Paytime: Australians are getting their pay early in the lead-up to Christmas 

Paytime: Australians are getting their pay early in the lead-up to Christmas 

New research indicates that as Christmas approaches and the cost of living rises, a growing number of Australians must access their paychecks days or weeks before payday.

Overseas workers have had access to specific technology that enables them to get their income early for years, and now Australia has joined the trend.Sydney-based aspiring actor and cashier Antonia (pictured) used early-pay to take care of some overdue University fees

Local technology business Paytime now enables employees of any company that enrolls in the app to receive up to 70% of their earned pay at any time during the month, with the funds put into their bank accounts within minutes.

Antonia, a 19-year-old aspiring actor and part-time cashier from Sydney, utilized the app to pay off some delinquent university fees once her company, Supabarn, joined the platform.

Matthew Steffan, a bartender in Queensland, also uses Paytime and said he planned to access his money early to pay for Christmas gifts.

In Australia, in addition to Supabarn, Hungry Jacks, Aspen Pharmacare, Pizza Hut, and McGrath Real Estate have adopted the new payment method.

Antonia, a Sydney-based aspiring actor and cashier, utilized early-pay to pay her unpaid university costs.

Users of the Paytime app (pictured) can only access money they’ve already earned, but they don’t have to wait until payday.

The Paytime appUsers can access only the money they've earned

However, Antonia and Matthew are not alone, as Paytime data indicates a strong increase in the use of the app among workers who are increasingly feeling the squeeze.

Paytime CEO Steven Furman stated, “The weeks leading up to Christmas often place additional financial strain on families and individuals, and we’ve seen a significant increase in customers seeking to receive their earnings early to reduce the burden.”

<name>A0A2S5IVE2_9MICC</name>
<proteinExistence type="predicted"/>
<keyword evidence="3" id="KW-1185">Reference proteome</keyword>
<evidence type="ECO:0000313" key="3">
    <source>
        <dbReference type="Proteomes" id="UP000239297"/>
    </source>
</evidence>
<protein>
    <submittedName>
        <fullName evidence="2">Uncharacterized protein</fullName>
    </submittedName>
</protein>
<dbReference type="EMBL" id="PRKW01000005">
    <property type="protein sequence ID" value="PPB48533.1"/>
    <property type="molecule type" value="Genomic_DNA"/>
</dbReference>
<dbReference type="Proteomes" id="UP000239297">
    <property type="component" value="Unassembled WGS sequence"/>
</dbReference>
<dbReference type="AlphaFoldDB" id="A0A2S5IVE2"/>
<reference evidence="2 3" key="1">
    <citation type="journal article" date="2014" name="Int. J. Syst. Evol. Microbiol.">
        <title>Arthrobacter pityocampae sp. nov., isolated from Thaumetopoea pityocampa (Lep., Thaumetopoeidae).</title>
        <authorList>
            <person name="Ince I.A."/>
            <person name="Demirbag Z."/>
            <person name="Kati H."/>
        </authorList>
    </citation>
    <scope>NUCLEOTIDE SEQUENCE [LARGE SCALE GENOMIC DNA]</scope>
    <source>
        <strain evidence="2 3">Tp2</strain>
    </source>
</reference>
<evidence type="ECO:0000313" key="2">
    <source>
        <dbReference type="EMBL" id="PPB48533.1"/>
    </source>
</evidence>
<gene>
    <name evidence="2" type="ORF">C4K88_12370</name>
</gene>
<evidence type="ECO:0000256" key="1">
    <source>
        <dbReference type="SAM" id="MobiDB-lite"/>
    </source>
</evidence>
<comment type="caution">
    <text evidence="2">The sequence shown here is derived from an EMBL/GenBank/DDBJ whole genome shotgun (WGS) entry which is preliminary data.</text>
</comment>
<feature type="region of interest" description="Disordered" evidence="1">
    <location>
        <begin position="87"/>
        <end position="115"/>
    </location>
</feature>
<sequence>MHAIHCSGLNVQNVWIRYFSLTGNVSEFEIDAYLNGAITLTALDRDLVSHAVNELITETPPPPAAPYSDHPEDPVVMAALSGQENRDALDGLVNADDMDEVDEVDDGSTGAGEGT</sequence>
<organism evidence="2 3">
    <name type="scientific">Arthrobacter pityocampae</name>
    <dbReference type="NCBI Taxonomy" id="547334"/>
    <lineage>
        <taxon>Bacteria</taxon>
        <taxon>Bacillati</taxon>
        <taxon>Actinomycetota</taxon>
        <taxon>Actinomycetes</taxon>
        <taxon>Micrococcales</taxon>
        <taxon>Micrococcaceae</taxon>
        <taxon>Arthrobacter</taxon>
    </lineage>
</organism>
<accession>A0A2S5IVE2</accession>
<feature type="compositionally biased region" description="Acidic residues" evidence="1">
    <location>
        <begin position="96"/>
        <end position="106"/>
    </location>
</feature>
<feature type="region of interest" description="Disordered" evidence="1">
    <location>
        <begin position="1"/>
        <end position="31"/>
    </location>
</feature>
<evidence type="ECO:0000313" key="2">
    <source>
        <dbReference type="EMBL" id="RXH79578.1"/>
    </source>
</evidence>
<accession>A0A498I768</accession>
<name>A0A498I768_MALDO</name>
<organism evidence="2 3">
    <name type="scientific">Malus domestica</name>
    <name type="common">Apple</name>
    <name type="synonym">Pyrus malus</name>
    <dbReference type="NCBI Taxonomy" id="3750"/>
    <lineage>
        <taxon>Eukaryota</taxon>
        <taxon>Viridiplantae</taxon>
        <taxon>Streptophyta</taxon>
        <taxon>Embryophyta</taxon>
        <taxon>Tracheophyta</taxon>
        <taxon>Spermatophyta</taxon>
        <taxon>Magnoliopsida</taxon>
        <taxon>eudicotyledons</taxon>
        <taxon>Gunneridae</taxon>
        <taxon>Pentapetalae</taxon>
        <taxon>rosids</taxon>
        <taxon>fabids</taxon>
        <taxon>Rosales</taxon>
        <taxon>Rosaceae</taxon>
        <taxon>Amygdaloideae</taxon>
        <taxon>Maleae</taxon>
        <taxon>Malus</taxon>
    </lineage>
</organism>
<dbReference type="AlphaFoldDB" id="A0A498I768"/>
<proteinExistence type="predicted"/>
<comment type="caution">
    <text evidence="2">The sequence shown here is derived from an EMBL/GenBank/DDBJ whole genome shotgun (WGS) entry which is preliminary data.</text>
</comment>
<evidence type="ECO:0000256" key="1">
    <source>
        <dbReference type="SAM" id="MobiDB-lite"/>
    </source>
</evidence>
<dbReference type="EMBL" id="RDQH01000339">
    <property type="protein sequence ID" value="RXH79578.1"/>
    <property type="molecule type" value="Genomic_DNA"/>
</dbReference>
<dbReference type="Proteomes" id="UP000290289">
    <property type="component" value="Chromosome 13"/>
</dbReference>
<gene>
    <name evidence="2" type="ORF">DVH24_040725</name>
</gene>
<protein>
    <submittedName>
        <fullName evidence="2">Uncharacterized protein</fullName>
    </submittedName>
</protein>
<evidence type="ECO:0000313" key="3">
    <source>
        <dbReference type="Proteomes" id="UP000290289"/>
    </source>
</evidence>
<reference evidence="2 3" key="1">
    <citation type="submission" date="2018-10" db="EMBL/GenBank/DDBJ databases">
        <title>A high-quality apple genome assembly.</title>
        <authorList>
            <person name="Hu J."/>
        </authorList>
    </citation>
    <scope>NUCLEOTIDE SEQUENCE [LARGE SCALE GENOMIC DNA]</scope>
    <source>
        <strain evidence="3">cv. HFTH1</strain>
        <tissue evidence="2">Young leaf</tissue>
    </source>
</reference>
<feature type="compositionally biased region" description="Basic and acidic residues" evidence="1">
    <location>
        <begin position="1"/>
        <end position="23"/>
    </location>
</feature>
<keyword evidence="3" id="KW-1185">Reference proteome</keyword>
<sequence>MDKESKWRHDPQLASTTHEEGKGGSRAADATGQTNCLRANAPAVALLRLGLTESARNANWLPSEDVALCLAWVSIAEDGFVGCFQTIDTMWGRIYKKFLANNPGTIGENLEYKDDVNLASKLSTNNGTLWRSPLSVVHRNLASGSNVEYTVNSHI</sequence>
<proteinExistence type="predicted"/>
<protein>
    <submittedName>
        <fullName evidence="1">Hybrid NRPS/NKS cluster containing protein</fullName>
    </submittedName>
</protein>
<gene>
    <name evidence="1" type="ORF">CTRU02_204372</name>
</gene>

Nearly half of our users anticipate that they will have to withdraw their earnings early in order to fund holiday shopping.

Founder Steven Furman (pictured) said it was a more responsible way of helping out struggling Australians than loans which charge huge interest

Mr. Furman emphasized that the money was not a loan and there was no interest; rather, the platform plugs into the payroll departments of businesses and gives a real-time interface to access profits.

‘With the present cost of living affecting everyone, requiring workers to wait a fortnight or even a week to get paid causes financial strain for all pay packages,’ he explained.

According to the data, slightly more than half of individuals who accessed their income early indicated they did it for food and grocery.

About 40% said it was for unforeseen emergencies such as auto repairs or medical bills, while 36% said it was for home payments and 28% for gas.

Founder Steven Furman (pictured) claimed it was a more reasonable approach to assisting poor Australians than high-interest loans.

In addition to PayPal, Walmart, McDonald’s, Uber, Hilton, and Unilever, US firms Paypal, Walmart, McDonald’s, Uber, and Hilton also give early pay to their employees.

According to Mr. Furman, it is a more responsible method of gaining access to funds than the multiple short-term loans given by several organizations, which typically impose high interest rates on those who are already financially insecure.

Paytime also finances early withdrawals, so it has no effect on the daily operations of firm payrolls.

 

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